MercoPress, en Español

Montevideo, September 18th 2021 - 13:00 UTC

 

 

Ecuador: Darwin Arch off Galapagos falls down due to erosion

Wednesday, May 19th 2021 - 09:44 UTC
Full article
The Arch used to look like this The Arch used to look like this
However, this is how it looks now as released by Ecuador's Ministry of Environment and Water However, this is how it looks now as released by Ecuador's Ministry of Environment and Water

The Darwin Arch, a natural rock in the Ecuadorean Province of Galapagos, has collapsed due to “natural erosion,” the Ministry of the Environment and Water reported late on Monday.

“We inform that today, May 17, the collapse of the Darwin Arch was reported, the attractive natural bridge located less than a kilometer from the main island Darwin, the northernmost island of the # Galapagos archipelago. This event would be a consequence of natural erosion,” the Ministry posted on Twitter and showed a picture of how the structure looks now.

“Darwin's Arch is made of natural stone that at some point would have been part of Darwin Island, which is not open to visits by land. The site is considered one of the best places on the planet to dive, and observe schools of sharks and other species,” the official account read in a subsequent posting.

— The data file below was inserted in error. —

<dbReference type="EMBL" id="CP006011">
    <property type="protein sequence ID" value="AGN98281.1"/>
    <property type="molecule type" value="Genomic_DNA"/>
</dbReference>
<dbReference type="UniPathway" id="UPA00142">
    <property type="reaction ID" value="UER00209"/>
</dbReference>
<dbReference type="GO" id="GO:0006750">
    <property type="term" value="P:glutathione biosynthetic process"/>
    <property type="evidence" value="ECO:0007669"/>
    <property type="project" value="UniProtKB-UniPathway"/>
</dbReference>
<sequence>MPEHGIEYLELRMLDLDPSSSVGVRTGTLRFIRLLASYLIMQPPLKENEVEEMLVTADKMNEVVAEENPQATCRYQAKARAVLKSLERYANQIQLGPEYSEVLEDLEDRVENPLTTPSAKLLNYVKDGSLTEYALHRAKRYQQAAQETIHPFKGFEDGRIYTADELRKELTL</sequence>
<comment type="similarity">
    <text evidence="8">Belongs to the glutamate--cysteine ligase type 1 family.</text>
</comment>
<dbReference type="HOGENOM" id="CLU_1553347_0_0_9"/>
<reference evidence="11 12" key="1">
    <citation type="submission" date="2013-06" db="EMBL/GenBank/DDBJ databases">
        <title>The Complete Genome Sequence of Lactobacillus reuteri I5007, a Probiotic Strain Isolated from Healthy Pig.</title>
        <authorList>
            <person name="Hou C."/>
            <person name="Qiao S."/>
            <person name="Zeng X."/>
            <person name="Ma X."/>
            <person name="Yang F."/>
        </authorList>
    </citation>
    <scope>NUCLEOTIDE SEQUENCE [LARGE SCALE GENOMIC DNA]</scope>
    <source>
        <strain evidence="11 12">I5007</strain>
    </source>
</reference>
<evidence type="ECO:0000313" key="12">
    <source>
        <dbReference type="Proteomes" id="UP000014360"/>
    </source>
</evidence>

The rock structure — 43 meters (141 feet) high, 70 meters (230 feet) long and 23 meters (75feet) wide — is less than 1 kilometer (about half a mile) from Darwin Island and it’s a popular spot for scuba divers. It’s not accessible by land.

“Obviously all the people from the Galapagos felt nostalgic because it’s something we’re familiar with since childhood, and to know that it has changed was a bit of a shock,” said Washington Tapia, director of conservation at Galapagos Conservancy. “However, from a scientific point of view, it’s part of the natural process. The fall is surely due to exogenous processes such as weathering and erosion which are things that normally happen on our planet.”

The unique flora and fauna on remote islands, some 1,000 kilometers (600 miles) off the coast of mainland Ecuador are famed in part for inspiring British naturalist Charles Darwin (1809-1882), who used the Galapagos archipelago as a natural laboratory to develop his important and famous theory on the evolution of species.

This Natural Heritage of Humanity, in which some 30 thousand people live, is made up of 234 islands, islets and rocks. Only four islands in the archipelago are inhabited. The Government of Ecuador takes care of Galapagos as it is the scene of the Darwin Arch, and fundamental to world natural history.

Top Comments

Disclaimer & comment rules

Commenting for this story is now closed.
If you have a Facebook account, become a fan and comment on our Facebook Page!